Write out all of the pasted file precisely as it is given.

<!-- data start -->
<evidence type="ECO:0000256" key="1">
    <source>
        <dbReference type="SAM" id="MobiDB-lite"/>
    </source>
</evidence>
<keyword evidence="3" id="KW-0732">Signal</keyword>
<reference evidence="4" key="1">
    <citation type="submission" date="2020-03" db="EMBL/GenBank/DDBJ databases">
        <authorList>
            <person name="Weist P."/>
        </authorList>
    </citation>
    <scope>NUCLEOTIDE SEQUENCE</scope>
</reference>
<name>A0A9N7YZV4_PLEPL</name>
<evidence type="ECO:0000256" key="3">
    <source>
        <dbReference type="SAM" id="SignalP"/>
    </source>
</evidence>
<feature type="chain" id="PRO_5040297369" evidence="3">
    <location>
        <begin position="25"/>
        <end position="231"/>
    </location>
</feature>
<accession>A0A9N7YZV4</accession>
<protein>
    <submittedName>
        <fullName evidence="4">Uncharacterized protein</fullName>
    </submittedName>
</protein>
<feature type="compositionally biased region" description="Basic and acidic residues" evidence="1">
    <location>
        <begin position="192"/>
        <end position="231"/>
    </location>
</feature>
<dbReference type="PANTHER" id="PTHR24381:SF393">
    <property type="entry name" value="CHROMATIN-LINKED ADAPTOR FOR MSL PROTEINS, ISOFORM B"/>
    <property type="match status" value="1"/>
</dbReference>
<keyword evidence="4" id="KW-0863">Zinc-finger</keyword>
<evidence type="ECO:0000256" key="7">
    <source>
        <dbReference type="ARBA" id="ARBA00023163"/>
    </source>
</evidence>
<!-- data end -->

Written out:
<evidence type="ECO:0000256" key="1">
    <source>
        <dbReference type="SAM" id="MobiDB-lite"/>
    </source>
</evidence>
<keyword evidence="3" id="KW-0732">Signal</keyword>
<reference evidence="4" key="1">
    <citation type="submission" date="2020-03" db="EMBL/GenBank/DDBJ databases">
        <authorList>
            <person name="Weist P."/>
        </authorList>
    </citation>
    <scope>NUCLEOTIDE SEQUENCE</scope>
</reference>
<name>A0A9N7YZV4_PLEPL</name>
<evidence type="ECO:0000256" key="3">
    <source>
        <dbReference type="SAM" id="SignalP"/>
    </source>
</evidence>
<feature type="chain" id="PRO_5040297369" evidence="3">
    <location>
        <begin position="25"/>
        <end position="231"/>
    </location>
</feature>
<accession>A0A9N7YZV4</accession>
<protein>
    <submittedName>
        <fullName evidence="4">Uncharacterized protein</fullName>
    </submittedName>
</protein>
<feature type="compositionally biased region" description="Basic and acidic residues" evidence="1">
    <location>
        <begin position="192"/>
        <end position="231"/>
    </location>
</feature>
<dbReference type="PANTHER" id="PTHR24381:SF393">
    <property type="entry name" value="CHROMATIN-LINKED ADAPTOR FOR MSL PROTEINS, ISOFORM B"/>
    <property type="match status" value="1"/>
</dbReference>
<keyword evidence="4" id="KW-0863">Zinc-finger</keyword>
<evidence type="ECO:0000256" key="7">
    <source>
        <dbReference type="ARBA" id="ARBA00023163"/>
    </source>
</evidence>